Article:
The paper is an exploratory study of science parks in the United States. It models the history of science parks as the diffusion of an innovation that was adopted at a rapid and increasing rate in the early 1980s, and since then at a decreased rate.
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Albert N. Link and John T. Scott
David B. Audretsch and Albert N. Link
Edited by David B. Audretsch and Albert N. Link
Richard Philip Winter
Chapter 1 portrays managing as a sensemaking process and assumes academic-managers will exercise some degree of choice in choosing perspectives of managing that best fit their social worlds and their own personal beliefs, values and goal intentions. A process of sensemaking lets managers see how their thinking may be associated with certain working relationships and scholarship outcomes within HEI and their wider communities. Keywords: sensemaking; ideologies; values; emotions; goal intentions; role expectations
Ulla Hytti, Robert Blackburn, Denise Fletcher and Friederike Welter
John A. Davis and Mark A. Farrell
In this chapter we argue that the higher education sector and the leaders of universities are remarkably resistant to change, and that the main impetus for innovation in higher education is the government. In an increasingly competitive and globalized world, governments look to higher education as a means to earn export dollars, make a contribution to society’s problems, and provide an educated work force for the economy. In this chapter we demonstrate that the view of higher education as a public good has been replaced with a government philosophy and policy direction that the main beneficiary of higher education is the private individual. In short, the individual receives a private benefit and as such is a consumer of higher education. Concomitantly, government is looking to the individual to shoulder an increasing financial burden as shrinking government budgets are stretched to meet the demands of other areas of the economy. The result is reduced government funding, increasing competition from traditional and non-traditional providers, and an increasingly demanding and sophisticated student/consumer.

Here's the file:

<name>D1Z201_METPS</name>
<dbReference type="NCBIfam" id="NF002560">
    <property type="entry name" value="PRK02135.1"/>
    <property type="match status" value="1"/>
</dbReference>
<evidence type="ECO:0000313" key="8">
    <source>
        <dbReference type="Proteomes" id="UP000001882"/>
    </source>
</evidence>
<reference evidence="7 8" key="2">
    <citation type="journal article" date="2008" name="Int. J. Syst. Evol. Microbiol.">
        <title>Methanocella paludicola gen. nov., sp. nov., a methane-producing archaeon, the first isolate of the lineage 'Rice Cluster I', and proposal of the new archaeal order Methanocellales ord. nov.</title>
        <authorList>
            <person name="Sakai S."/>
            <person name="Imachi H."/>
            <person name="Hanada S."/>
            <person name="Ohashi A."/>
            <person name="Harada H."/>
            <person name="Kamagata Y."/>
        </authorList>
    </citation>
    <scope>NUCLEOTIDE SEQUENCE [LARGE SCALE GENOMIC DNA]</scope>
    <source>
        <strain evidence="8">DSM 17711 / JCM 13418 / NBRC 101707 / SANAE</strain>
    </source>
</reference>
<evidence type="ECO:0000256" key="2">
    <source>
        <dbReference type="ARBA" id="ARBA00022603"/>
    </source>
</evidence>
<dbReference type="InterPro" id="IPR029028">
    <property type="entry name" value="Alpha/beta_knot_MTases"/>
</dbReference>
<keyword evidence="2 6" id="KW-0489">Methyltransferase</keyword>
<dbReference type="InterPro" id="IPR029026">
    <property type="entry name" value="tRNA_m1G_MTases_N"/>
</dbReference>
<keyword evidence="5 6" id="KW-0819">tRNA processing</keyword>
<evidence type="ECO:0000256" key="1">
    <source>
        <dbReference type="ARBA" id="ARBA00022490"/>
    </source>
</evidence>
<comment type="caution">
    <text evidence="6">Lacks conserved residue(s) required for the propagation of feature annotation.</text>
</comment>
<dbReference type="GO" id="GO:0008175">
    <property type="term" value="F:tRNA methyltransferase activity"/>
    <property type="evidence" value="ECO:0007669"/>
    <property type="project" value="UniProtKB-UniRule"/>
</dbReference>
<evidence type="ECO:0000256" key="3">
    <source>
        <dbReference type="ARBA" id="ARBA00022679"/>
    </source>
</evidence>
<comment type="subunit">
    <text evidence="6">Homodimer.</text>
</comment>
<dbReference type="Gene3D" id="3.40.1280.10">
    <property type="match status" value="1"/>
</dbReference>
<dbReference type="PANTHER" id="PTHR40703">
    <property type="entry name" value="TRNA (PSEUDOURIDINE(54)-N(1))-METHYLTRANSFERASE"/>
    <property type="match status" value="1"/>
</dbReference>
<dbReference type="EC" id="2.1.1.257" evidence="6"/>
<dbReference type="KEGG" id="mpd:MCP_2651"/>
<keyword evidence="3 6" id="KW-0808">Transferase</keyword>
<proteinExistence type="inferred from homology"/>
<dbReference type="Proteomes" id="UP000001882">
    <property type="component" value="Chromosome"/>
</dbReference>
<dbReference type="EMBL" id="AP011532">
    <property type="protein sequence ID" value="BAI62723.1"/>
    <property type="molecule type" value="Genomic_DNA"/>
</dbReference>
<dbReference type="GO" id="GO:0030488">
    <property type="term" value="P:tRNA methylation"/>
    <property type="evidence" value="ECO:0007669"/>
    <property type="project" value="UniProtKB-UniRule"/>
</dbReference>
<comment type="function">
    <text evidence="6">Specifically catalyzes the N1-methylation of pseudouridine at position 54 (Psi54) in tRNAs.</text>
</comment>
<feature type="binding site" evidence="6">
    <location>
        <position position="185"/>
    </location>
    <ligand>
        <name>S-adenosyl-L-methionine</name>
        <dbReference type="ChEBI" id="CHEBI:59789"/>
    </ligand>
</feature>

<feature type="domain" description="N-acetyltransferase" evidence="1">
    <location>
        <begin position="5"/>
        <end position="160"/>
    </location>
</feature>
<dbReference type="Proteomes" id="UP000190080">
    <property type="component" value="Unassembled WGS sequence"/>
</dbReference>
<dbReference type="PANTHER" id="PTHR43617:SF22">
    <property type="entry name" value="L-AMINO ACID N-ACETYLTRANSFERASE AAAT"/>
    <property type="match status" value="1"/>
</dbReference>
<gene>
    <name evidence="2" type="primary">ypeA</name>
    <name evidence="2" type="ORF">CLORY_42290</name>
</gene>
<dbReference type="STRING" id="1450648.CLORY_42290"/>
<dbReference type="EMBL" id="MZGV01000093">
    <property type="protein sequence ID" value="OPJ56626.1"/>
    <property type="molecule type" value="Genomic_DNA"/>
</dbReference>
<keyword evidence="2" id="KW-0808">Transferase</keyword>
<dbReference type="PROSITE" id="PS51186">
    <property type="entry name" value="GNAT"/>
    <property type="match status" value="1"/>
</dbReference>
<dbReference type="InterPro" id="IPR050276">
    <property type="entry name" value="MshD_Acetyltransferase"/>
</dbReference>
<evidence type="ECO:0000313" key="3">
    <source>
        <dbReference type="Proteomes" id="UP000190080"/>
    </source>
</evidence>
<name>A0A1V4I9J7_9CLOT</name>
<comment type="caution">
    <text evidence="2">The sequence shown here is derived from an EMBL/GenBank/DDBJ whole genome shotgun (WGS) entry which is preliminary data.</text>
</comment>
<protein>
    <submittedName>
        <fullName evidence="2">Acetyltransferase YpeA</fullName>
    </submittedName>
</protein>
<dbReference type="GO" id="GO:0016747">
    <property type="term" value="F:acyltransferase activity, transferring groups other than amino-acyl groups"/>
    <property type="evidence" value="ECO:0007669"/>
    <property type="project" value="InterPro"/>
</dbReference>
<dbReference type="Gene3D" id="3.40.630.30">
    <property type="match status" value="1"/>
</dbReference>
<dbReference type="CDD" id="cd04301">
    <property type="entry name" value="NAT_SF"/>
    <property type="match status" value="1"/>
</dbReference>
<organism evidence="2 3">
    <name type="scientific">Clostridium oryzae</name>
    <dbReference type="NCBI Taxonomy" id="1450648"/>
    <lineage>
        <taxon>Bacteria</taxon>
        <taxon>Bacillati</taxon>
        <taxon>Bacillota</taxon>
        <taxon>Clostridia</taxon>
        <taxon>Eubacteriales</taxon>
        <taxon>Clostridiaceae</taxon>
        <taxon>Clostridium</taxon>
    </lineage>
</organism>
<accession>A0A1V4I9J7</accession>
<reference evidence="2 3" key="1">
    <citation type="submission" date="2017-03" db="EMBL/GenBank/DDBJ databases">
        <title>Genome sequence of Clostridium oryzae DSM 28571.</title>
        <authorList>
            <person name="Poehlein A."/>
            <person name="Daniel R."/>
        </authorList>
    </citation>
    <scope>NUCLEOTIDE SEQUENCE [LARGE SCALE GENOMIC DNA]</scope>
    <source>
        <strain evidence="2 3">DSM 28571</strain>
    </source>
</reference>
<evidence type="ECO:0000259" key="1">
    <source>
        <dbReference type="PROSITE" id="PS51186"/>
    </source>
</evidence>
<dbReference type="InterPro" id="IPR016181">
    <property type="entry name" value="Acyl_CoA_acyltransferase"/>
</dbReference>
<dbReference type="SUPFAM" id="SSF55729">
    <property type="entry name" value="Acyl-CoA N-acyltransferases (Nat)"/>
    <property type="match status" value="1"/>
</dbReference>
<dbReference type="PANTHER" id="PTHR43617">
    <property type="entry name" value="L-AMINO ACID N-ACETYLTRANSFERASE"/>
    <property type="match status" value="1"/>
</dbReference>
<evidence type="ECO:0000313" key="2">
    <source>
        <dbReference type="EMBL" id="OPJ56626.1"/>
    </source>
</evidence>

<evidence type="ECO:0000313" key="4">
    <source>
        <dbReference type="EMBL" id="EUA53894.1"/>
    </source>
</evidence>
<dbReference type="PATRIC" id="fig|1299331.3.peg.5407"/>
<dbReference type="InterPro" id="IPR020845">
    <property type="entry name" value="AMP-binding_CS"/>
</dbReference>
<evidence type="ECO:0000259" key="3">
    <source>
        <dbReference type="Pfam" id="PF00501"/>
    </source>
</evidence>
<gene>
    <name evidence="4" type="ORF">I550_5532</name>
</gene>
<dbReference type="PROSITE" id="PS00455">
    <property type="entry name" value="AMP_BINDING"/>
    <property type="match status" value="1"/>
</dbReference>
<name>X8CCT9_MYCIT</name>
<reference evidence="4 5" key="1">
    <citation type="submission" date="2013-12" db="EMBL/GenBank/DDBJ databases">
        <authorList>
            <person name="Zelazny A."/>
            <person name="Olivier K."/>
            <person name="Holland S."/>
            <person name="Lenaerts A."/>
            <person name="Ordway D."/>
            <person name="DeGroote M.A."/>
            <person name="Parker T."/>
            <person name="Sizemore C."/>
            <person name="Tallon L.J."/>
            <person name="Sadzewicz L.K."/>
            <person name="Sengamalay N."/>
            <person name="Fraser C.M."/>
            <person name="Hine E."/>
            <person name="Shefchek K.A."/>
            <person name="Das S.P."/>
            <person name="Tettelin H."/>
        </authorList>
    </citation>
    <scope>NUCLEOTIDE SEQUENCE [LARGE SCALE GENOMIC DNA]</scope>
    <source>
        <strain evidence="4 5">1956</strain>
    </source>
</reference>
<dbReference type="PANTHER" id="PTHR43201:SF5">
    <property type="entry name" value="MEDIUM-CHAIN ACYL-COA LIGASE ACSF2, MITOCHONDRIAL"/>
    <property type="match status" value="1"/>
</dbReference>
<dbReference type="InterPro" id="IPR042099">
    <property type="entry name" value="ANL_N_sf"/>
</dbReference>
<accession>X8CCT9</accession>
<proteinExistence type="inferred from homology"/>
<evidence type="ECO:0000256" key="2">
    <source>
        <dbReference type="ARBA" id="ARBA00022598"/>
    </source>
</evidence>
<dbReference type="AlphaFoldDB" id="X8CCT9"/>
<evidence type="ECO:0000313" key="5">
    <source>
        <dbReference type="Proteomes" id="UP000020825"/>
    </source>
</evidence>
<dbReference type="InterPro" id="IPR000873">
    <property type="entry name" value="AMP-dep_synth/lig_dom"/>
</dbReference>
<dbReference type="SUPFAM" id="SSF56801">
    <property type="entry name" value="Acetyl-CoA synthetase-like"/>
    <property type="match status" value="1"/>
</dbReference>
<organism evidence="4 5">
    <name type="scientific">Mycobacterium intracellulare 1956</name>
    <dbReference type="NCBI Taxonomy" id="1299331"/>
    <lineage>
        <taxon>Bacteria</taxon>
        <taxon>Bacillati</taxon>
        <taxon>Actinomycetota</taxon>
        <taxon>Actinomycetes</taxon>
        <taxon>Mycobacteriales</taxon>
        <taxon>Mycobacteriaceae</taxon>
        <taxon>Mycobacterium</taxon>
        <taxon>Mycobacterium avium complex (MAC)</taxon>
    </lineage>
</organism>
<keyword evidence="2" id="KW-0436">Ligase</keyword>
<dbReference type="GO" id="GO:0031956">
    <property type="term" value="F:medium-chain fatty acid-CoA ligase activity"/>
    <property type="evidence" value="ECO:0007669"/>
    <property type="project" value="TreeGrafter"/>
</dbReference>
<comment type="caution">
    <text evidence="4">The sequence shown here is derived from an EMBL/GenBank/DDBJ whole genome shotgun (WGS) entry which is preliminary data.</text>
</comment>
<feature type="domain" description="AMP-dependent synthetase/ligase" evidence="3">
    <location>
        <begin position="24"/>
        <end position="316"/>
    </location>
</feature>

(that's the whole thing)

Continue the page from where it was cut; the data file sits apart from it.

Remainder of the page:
John A. Davis and Mark A. Farrell
William Hefley, Dan Ding, Aimee Rosenbaum, Megan Kiniry, Jason Somma and Skyler Berry
As university-industry technology transfer gains in importance, so do the opportunities to learn about technology transfer. A recent service learning project was a collaboration between the Certificate Program in Leadership and Ethics (CPLE) Class of 2015, the Human Engineering Research Laboratories (HERL) and the Innovation Institute at the University of Pittsburgh. Analyses of technology commercialization options for HERL’s Smart Kitchen, and its separate components, were conducted in order to provide suggestions to HERL on possible technology roadmaps and pathways to bring their Smart Kitchen technologies to market for multiple populations that could be served by these technologies. Technology roadmaps, addressing short- and long-term commercialization pathways, were developed for each focal population (Wounded Warrior/Traumatic Brain Injury, Physically Disabled, Aging and Mass Market). Analyses of these roadmaps led to a set of recommendations for HERL’s short- and long-term commercialization plans. The goal of this project was to provide HERL with recommendations for potential pathways for bringing the Smart Kitchen from the labs to product stage and then into the market to provide assistance to the targeted user populations. By examining multiple target populations, we were able to demonstrate that commercialization pathways may not be a single path, but may be dependent on a number of factors such as target population and institutions in the target space. Another lesson was that research projects moving toward commercialization may need to augment their staff and resources to address technology transfer needs.